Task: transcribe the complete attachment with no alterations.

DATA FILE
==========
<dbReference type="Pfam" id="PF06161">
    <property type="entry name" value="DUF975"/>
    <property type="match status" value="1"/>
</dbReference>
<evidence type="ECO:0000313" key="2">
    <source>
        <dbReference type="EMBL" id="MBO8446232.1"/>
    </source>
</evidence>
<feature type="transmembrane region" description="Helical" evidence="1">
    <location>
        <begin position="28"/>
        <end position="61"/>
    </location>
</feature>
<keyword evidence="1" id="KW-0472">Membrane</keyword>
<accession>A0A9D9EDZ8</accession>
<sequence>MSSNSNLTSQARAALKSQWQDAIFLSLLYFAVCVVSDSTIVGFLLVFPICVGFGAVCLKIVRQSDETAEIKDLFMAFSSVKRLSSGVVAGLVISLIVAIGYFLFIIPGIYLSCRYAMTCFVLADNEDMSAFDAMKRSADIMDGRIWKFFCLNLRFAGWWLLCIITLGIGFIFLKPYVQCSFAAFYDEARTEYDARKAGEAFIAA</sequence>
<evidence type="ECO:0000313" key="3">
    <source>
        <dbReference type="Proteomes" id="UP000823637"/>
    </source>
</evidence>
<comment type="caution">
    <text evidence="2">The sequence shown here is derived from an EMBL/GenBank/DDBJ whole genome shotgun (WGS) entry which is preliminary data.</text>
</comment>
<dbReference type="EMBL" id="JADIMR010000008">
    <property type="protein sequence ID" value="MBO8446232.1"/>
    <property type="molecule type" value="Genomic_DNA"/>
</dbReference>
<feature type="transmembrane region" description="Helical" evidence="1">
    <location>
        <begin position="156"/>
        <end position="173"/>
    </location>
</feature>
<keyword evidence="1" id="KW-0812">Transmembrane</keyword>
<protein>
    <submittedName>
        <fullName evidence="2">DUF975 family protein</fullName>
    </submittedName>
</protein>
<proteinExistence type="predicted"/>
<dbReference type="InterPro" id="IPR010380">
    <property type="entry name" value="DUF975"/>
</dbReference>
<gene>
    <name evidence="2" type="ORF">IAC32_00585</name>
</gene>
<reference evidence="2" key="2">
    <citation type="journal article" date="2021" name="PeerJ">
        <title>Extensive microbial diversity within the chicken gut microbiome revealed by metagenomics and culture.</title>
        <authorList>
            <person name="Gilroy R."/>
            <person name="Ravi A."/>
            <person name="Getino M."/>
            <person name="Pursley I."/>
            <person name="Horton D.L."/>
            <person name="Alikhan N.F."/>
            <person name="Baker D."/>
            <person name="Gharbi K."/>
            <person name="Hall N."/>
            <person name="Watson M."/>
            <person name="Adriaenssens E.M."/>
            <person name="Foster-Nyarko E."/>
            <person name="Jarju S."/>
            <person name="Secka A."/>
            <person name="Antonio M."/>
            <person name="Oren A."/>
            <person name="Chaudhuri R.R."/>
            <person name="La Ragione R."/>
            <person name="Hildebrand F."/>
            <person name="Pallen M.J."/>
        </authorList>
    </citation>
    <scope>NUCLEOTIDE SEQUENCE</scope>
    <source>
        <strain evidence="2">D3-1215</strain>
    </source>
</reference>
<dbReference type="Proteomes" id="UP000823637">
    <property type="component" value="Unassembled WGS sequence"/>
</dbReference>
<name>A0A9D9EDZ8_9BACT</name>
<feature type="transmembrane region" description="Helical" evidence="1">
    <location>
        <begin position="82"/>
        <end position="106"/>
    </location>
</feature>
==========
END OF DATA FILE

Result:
<dbReference type="Pfam" id="PF06161">
    <property type="entry name" value="DUF975"/>
    <property type="match status" value="1"/>
</dbReference>
<evidence type="ECO:0000313" key="2">
    <source>
        <dbReference type="EMBL" id="MBO8446232.1"/>
    </source>
</evidence>
<feature type="transmembrane region" description="Helical" evidence="1">
    <location>
        <begin position="28"/>
        <end position="61"/>
    </location>
</feature>
<keyword evidence="1" id="KW-0472">Membrane</keyword>
<accession>A0A9D9EDZ8</accession>
<sequence>MSSNSNLTSQARAALKSQWQDAIFLSLLYFAVCVVSDSTIVGFLLVFPICVGFGAVCLKIVRQSDETAEIKDLFMAFSSVKRLSSGVVAGLVISLIVAIGYFLFIIPGIYLSCRYAMTCFVLADNEDMSAFDAMKRSADIMDGRIWKFFCLNLRFAGWWLLCIITLGIGFIFLKPYVQCSFAAFYDEARTEYDARKAGEAFIAA</sequence>
<evidence type="ECO:0000313" key="3">
    <source>
        <dbReference type="Proteomes" id="UP000823637"/>
    </source>
</evidence>
<comment type="caution">
    <text evidence="2">The sequence shown here is derived from an EMBL/GenBank/DDBJ whole genome shotgun (WGS) entry which is preliminary data.</text>
</comment>
<dbReference type="EMBL" id="JADIMR010000008">
    <property type="protein sequence ID" value="MBO8446232.1"/>
    <property type="molecule type" value="Genomic_DNA"/>
</dbReference>
<feature type="transmembrane region" description="Helical" evidence="1">
    <location>
        <begin position="156"/>
        <end position="173"/>
    </location>
</feature>
<keyword evidence="1" id="KW-0812">Transmembrane</keyword>
<protein>
    <submittedName>
        <fullName evidence="2">DUF975 family protein</fullName>
    </submittedName>
</protein>
<proteinExistence type="predicted"/>
<dbReference type="InterPro" id="IPR010380">
    <property type="entry name" value="DUF975"/>
</dbReference>
<gene>
    <name evidence="2" type="ORF">IAC32_00585</name>
</gene>
<reference evidence="2" key="2">
    <citation type="journal article" date="2021" name="PeerJ">
        <title>Extensive microbial diversity within the chicken gut microbiome revealed by metagenomics and culture.</title>
        <authorList>
            <person name="Gilroy R."/>
            <person name="Ravi A."/>
            <person name="Getino M."/>
            <person name="Pursley I."/>
            <person name="Horton D.L."/>
            <person name="Alikhan N.F."/>
            <person name="Baker D."/>
            <person name="Gharbi K."/>
            <person name="Hall N."/>
            <person name="Watson M."/>
            <person name="Adriaenssens E.M."/>
            <person name="Foster-Nyarko E."/>
            <person name="Jarju S."/>
            <person name="Secka A."/>
            <person name="Antonio M."/>
            <person name="Oren A."/>
            <person name="Chaudhuri R.R."/>
            <person name="La Ragione R."/>
            <person name="Hildebrand F."/>
            <person name="Pallen M.J."/>
        </authorList>
    </citation>
    <scope>NUCLEOTIDE SEQUENCE</scope>
    <source>
        <strain evidence="2">D3-1215</strain>
    </source>
</reference>
<dbReference type="Proteomes" id="UP000823637">
    <property type="component" value="Unassembled WGS sequence"/>
</dbReference>
<name>A0A9D9EDZ8_9BACT</name>
<feature type="transmembrane region" description="Helical" evidence="1">
    <location>
        <begin position="82"/>
        <end position="106"/>
    </location>
</feature>